Traditional immunoassays such as the enzyme-linked immunosorbent assay (ELISA) are able to measure the presence or absence of only one analyte per reaction. Multiplex immunoassays measure dozens of different analytes in a single reaction. This is particularly beneficial for precious samples, and when only a small volume is collected for analysis. The multiplex immunoassay also saves working time since multiple assays can be completed simultaneously.
Immunoprecipitation (IP) is a method used to purify target proteins from whole tissue or from cell culture. There are different types of IP: Single protein, Co-immunoprecipitation (co-ip), Chromatin immunoprecipitation(CHIP), RNA immunoprecipitation (RIP), and tagged protein immunoprecipitation.
Immunoaffinity chromatography is a method for separating target antibodies or antigens from a heterogenous solution. It is column-based, which means that the solution is flowed through a column and eluted at the other end. The column is pre-functionalized with the capture antibody or antigen. The target protein is adsorbed onto the resin-bound capture protein and is retained in the column while the remaining solution is eluted. The fraction containing the target protein is later eluted and purified.
Size exclusion chromatography columns are used to separate molecules by size, molecular weight, and hydrodynamic volume. The technique can be used with proteins, polymers, and other macromolecules. It can also be used for buffer exchange or desalting a sample. The principle behind size exclusion chromatography columns is simple, but the technique only works when the correct resin-bound column is matched to the experimental goal.
Enzymes are used in the food, agricultural, cosmetic, and pharmaceutical industries to control and speed up reactions in order to quickly and accurately obtain a valuable final product. Enzymes are crucial to making cheese, brewing beer, baking bread, extracting fruit juice, tanning leather, and much more. The industrial uses of enzymes are also increasing since they are being used in the production of biofuels and biopolymers. The enzymes can be harvested from microbial sources or can be made synthetically. Yeast and E. coli are commonly engineered to overexpress an enzyme of interest. This type of enzyme engineering is a powerful way to obtain large amounts of enzyme for biocatalysis in order to replace traditional chemical processes.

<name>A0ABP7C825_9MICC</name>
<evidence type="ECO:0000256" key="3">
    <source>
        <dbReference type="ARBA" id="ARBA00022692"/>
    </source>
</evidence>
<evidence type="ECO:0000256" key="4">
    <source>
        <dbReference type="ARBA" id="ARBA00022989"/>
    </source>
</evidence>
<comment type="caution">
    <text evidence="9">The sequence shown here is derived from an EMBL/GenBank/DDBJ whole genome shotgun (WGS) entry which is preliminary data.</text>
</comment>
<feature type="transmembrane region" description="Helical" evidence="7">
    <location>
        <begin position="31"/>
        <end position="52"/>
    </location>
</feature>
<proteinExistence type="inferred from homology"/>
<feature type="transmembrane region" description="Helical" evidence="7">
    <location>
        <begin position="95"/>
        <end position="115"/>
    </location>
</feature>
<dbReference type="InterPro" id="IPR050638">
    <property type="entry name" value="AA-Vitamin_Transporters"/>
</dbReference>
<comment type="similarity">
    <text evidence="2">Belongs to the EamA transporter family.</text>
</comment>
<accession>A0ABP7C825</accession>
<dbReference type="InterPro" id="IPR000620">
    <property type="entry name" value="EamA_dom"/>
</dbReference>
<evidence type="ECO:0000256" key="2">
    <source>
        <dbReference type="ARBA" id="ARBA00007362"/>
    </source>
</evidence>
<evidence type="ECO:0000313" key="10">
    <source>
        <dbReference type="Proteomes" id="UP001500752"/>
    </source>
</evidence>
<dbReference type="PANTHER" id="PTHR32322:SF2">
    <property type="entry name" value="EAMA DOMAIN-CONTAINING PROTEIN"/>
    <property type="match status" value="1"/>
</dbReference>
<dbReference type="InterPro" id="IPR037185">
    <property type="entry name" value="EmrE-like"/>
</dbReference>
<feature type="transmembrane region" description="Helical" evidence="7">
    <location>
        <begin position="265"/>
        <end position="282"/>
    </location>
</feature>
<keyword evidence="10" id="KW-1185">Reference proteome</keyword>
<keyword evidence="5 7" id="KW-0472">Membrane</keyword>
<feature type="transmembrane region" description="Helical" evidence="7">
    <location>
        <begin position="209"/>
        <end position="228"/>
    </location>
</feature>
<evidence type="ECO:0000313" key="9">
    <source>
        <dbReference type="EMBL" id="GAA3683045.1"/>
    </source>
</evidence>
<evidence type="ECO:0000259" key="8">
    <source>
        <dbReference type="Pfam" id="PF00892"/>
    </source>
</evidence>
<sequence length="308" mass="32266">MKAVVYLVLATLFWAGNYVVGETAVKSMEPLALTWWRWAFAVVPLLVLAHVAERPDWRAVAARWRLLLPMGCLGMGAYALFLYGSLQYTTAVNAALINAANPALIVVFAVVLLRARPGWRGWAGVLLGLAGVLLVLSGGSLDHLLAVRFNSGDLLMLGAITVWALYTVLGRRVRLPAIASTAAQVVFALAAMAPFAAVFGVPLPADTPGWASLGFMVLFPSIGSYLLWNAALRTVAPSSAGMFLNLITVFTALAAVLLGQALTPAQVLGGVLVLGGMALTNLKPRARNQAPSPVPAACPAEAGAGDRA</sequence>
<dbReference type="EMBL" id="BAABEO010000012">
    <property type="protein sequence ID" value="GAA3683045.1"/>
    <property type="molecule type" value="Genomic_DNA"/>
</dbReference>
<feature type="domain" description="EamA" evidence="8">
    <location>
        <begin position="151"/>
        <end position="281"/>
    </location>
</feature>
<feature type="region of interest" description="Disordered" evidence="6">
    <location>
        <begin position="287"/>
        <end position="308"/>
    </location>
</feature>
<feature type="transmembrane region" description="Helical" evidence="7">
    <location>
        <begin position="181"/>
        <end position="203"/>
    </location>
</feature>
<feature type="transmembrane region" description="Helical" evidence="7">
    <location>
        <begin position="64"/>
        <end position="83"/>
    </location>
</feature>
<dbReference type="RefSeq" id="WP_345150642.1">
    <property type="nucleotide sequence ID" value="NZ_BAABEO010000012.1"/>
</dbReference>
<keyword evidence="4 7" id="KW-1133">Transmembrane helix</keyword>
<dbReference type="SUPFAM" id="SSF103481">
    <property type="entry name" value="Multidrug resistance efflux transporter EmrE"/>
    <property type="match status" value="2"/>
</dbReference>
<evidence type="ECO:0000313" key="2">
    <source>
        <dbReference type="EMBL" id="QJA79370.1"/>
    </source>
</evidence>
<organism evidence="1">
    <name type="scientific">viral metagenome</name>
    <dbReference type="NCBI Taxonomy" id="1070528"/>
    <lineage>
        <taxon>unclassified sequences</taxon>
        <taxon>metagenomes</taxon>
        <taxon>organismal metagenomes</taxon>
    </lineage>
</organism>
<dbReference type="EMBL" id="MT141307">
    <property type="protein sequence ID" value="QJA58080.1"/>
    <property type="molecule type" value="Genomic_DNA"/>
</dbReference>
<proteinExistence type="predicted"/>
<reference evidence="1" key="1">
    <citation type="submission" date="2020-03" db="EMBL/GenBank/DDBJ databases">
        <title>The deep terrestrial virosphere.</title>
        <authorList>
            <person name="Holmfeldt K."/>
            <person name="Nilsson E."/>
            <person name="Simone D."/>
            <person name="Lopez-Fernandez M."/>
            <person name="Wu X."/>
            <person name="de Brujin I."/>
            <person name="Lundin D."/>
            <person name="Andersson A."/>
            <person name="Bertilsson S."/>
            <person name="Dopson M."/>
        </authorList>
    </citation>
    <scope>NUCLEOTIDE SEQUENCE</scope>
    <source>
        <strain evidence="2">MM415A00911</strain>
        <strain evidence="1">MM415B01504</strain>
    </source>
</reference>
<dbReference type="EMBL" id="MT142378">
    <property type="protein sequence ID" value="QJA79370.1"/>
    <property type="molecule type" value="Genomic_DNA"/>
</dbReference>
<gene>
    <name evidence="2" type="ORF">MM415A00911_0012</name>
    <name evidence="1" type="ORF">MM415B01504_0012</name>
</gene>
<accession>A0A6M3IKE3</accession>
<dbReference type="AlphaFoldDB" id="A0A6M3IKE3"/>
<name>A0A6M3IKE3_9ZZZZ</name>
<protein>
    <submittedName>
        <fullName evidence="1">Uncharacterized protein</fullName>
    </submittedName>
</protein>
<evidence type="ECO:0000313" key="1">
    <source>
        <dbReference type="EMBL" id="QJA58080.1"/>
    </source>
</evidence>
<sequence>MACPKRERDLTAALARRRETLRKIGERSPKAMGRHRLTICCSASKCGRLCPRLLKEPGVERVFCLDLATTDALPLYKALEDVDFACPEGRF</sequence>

Proteins are essential components of cells, tissue, and organisms. These macromolecules are made of long strings of amino acids arranged specifically into three dimensional configurations. The side chains of these 22 amino acids create pockets of potential for chemical interactions as the polypeptides fold into their tertiary structures and interact with each other. Proteins initiate and mediate the thousands of biochemical pathways that govern an organism’s function. The careful study of proteins can reveal information about the function of our bodies, the pathways of disease, and the expression of the genetic code. The main challenge to overcome when studying proteins is to choose the most appropriate method of protein extraction.
Nano gold is another name for gold nanoparticles. These nanoparticles are a fraction of the size of human hair and are less than 100 nm in diameter. Nano gold particles are so small that it they are generally found as a colloidal solution, which means that the gold nanoparticles are suspended in a liquid buffer. Therefore, nano gold, or gold nanoparticles are also called colloidal gold. Also, nano gold is generally found in a colloidal solution because gold nanoparticles are created by citrate synthesis. This process involves mixing solutions together to result in the precipitation of gold nanoparticles into solution.
The force of gravity will cause sedimentation of particles from a heterogeneous mixture; larger and denser particles sedimentfaster than the smaller and less dense particles. This phenomenon is useful for separating heterogeneous solutions into independent components, and for the isolation and enrichment of target molecules, cells, and cell organelles. Differential centrifugation accelerates the separation process by introducing centripetal forces many times greater than gravity. The precipitated particles form a pellet at the bottom of the tube during centrifugation. The rate of sedimentation is dependent on the size and density of the particles, so centrifugation can be used to isolate target particles simply by controlling centrifugal force or the rate of centrifugation. The rate of centrifugation is reported as angular velocity by revolutions per minute (rpm) or as acceleration(g). RPM is dependent on the radius of the rotor in the centrifuge.